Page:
Fig. 5. El Llano Subercaseaux Park.
Source: (unknown).

The urbanization of El Llano Subercaseaux triggered the settling of a number of public and church facilities along the way, giving it an urban setting and gradually its facade. In 1892 and 1893 the first Catholic schools were set up, and in 1911 the Barros Luco Hospital opened. From 1910 onwards a number of public schools and colleges were founded, followed by public institutions for children, including the Chacra Las Mercedes school, later called Complejo Ciudad del Nino Presidente Juan Antonio Ríos. Gradually, large houses of one or two floors were built, and by mid-century the show lounges and movie theaters and theaters appeared. And so formed its condition as an avenue.

Thanks to the electric tram, this urbanization process also took shape at the south end. In 1908, at Stop 33 the Observatorio Astronómico Lo Espejo was built (Ristenpart, 1909). Just five years later, the Chilean Air Force bought the surrounding land and utilized the observatory installations and built the El Bosque air force base in 1936 (Grandón, 1952) that today covers the area of Gran Avenida between Stops 31 and 38; the observatory disappeared finally in the fifties (Quintana and Salinas, 2004).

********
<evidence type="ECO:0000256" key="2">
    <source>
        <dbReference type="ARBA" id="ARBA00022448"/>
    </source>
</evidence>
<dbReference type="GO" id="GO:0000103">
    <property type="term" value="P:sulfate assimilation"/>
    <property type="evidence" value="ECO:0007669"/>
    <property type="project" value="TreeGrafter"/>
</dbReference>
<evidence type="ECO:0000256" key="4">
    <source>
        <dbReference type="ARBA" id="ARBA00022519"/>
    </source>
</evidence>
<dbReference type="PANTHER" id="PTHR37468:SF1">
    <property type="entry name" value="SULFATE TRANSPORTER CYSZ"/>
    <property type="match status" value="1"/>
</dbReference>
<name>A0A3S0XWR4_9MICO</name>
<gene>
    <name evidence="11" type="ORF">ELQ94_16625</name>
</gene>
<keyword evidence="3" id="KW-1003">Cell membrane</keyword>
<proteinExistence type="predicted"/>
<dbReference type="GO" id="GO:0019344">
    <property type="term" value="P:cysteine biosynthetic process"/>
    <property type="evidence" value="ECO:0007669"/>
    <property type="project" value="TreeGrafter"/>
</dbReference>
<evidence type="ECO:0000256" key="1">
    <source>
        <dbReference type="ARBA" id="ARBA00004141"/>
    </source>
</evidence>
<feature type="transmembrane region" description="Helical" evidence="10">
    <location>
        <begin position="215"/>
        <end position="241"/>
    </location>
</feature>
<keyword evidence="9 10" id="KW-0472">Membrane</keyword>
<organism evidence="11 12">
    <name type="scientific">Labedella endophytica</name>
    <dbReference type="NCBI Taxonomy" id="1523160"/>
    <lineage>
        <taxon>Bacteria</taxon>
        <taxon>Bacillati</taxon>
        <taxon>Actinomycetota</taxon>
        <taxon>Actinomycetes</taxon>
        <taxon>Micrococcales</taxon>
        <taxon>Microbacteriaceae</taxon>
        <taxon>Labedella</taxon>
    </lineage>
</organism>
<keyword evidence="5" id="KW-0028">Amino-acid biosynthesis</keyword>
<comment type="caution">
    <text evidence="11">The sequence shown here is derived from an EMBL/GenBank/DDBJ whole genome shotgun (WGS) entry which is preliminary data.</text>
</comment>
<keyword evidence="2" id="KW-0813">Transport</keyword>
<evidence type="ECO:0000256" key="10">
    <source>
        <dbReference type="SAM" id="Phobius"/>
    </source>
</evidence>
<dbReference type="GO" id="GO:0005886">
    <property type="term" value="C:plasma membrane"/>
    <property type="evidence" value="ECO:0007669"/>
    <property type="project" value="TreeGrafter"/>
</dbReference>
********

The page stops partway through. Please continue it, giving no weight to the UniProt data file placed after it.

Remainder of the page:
This accelerated settling of the axis impacted the state of the street. From the decade of 1910 a project to widen and pave the road to San Bernardo took form (Errázuriz, 2010) that would take 15 years to materialize (fig. 6). In 1931, once work was finalized with its now profile of 30 m and two paved lanes, the road was officially named "Gran Avenida" (Marín, 2013). As stated by Figueroa (2013), this expansion (fig. 7a, 7b, 7c) is similar to a project by the urbanist Carlos Carvajal. Inspired by the Ciudad Lineal of Soria and Mata, this reformer proposed the construction of various linear cities for Santiago. Among them, in 1924 he proposed the "Gran Población Lineal Jardín de Santiago a San Bernardo" that would later be presented to the Sociedad de Naciones (Carvajal, 2012; Figueroa, 2009). The project suggested the reconstruction of the avenue according to the following criteria: "the transverse section of the road will have a total width of 30 meters distributed in two sidewalks of 3 meters each for pedestrians, two lanes of reinforced cement of 6 meters each for the circulation of vehicles and a central zone of twelve meters for the double line of electric trams with their respective access platforms" (Figueroa, 2013). In 1941 tree tramlines (two horse-drawn and one electric) and for bus lines circulated on this axis (Karstulovic, 1939); the horse drawn trams disappeared in the forties due two successive repaving programs (Morrison, 2008).